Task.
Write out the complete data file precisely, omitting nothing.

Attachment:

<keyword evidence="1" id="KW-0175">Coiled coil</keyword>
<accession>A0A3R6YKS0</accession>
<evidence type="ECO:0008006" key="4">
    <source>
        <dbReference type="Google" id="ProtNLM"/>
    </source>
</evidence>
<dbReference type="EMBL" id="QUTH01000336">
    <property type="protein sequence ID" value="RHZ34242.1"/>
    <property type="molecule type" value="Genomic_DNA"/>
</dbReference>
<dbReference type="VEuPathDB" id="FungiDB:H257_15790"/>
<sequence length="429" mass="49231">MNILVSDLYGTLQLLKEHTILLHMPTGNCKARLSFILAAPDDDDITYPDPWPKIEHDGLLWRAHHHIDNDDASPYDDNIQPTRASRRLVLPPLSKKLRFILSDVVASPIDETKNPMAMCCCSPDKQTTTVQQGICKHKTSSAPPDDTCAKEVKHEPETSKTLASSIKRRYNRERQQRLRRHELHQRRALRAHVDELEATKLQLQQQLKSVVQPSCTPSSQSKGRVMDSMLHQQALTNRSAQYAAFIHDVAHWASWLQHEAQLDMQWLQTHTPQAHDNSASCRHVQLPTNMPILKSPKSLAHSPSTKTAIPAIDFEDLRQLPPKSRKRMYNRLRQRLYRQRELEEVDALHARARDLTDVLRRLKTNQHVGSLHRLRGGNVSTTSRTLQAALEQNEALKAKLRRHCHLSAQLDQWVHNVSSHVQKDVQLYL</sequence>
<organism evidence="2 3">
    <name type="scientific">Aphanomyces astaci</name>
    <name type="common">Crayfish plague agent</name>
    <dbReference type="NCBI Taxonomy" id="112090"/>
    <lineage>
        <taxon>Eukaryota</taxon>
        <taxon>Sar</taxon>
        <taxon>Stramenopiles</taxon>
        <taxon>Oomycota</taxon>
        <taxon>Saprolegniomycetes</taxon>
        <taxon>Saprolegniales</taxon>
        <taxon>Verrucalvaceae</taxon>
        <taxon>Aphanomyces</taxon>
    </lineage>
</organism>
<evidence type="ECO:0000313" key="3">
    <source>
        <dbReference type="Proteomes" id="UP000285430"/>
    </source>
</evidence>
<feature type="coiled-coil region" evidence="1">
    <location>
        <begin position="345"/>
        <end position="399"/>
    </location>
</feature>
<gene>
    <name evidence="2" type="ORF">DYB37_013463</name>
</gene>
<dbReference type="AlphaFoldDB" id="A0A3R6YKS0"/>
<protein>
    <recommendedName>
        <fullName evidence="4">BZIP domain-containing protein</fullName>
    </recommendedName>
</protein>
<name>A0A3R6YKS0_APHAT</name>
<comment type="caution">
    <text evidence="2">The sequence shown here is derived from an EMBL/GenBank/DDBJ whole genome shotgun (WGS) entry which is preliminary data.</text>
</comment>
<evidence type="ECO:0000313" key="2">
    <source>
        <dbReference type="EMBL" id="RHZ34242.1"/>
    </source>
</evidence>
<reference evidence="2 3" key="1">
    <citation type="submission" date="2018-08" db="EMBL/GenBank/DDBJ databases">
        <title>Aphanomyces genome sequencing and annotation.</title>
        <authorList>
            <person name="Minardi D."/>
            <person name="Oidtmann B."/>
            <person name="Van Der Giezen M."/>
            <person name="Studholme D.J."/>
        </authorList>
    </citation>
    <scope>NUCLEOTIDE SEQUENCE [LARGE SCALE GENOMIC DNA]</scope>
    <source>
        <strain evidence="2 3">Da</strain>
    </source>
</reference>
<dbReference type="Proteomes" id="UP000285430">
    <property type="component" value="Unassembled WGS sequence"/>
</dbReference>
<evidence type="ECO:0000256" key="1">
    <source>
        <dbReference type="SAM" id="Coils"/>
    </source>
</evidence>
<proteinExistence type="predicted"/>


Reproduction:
<keyword evidence="1" id="KW-0175">Coiled coil</keyword>
<accession>A0A3R6YKS0</accession>
<evidence type="ECO:0008006" key="4">
    <source>
        <dbReference type="Google" id="ProtNLM"/>
    </source>
</evidence>
<dbReference type="EMBL" id="QUTH01000336">
    <property type="protein sequence ID" value="RHZ34242.1"/>
    <property type="molecule type" value="Genomic_DNA"/>
</dbReference>
<dbReference type="VEuPathDB" id="FungiDB:H257_15790"/>
<sequence length="429" mass="49231">MNILVSDLYGTLQLLKEHTILLHMPTGNCKARLSFILAAPDDDDITYPDPWPKIEHDGLLWRAHHHIDNDDASPYDDNIQPTRASRRLVLPPLSKKLRFILSDVVASPIDETKNPMAMCCCSPDKQTTTVQQGICKHKTSSAPPDDTCAKEVKHEPETSKTLASSIKRRYNRERQQRLRRHELHQRRALRAHVDELEATKLQLQQQLKSVVQPSCTPSSQSKGRVMDSMLHQQALTNRSAQYAAFIHDVAHWASWLQHEAQLDMQWLQTHTPQAHDNSASCRHVQLPTNMPILKSPKSLAHSPSTKTAIPAIDFEDLRQLPPKSRKRMYNRLRQRLYRQRELEEVDALHARARDLTDVLRRLKTNQHVGSLHRLRGGNVSTTSRTLQAALEQNEALKAKLRRHCHLSAQLDQWVHNVSSHVQKDVQLYL</sequence>
<organism evidence="2 3">
    <name type="scientific">Aphanomyces astaci</name>
    <name type="common">Crayfish plague agent</name>
    <dbReference type="NCBI Taxonomy" id="112090"/>
    <lineage>
        <taxon>Eukaryota</taxon>
        <taxon>Sar</taxon>
        <taxon>Stramenopiles</taxon>
        <taxon>Oomycota</taxon>
        <taxon>Saprolegniomycetes</taxon>
        <taxon>Saprolegniales</taxon>
        <taxon>Verrucalvaceae</taxon>
        <taxon>Aphanomyces</taxon>
    </lineage>
</organism>
<evidence type="ECO:0000313" key="3">
    <source>
        <dbReference type="Proteomes" id="UP000285430"/>
    </source>
</evidence>
<feature type="coiled-coil region" evidence="1">
    <location>
        <begin position="345"/>
        <end position="399"/>
    </location>
</feature>
<gene>
    <name evidence="2" type="ORF">DYB37_013463</name>
</gene>
<dbReference type="AlphaFoldDB" id="A0A3R6YKS0"/>
<protein>
    <recommendedName>
        <fullName evidence="4">BZIP domain-containing protein</fullName>
    </recommendedName>
</protein>
<name>A0A3R6YKS0_APHAT</name>
<comment type="caution">
    <text evidence="2">The sequence shown here is derived from an EMBL/GenBank/DDBJ whole genome shotgun (WGS) entry which is preliminary data.</text>
</comment>
<evidence type="ECO:0000313" key="2">
    <source>
        <dbReference type="EMBL" id="RHZ34242.1"/>
    </source>
</evidence>
<reference evidence="2 3" key="1">
    <citation type="submission" date="2018-08" db="EMBL/GenBank/DDBJ databases">
        <title>Aphanomyces genome sequencing and annotation.</title>
        <authorList>
            <person name="Minardi D."/>
            <person name="Oidtmann B."/>
            <person name="Van Der Giezen M."/>
            <person name="Studholme D.J."/>
        </authorList>
    </citation>
    <scope>NUCLEOTIDE SEQUENCE [LARGE SCALE GENOMIC DNA]</scope>
    <source>
        <strain evidence="2 3">Da</strain>
    </source>
</reference>
<dbReference type="Proteomes" id="UP000285430">
    <property type="component" value="Unassembled WGS sequence"/>
</dbReference>
<evidence type="ECO:0000256" key="1">
    <source>
        <dbReference type="SAM" id="Coils"/>
    </source>
</evidence>
<proteinExistence type="predicted"/>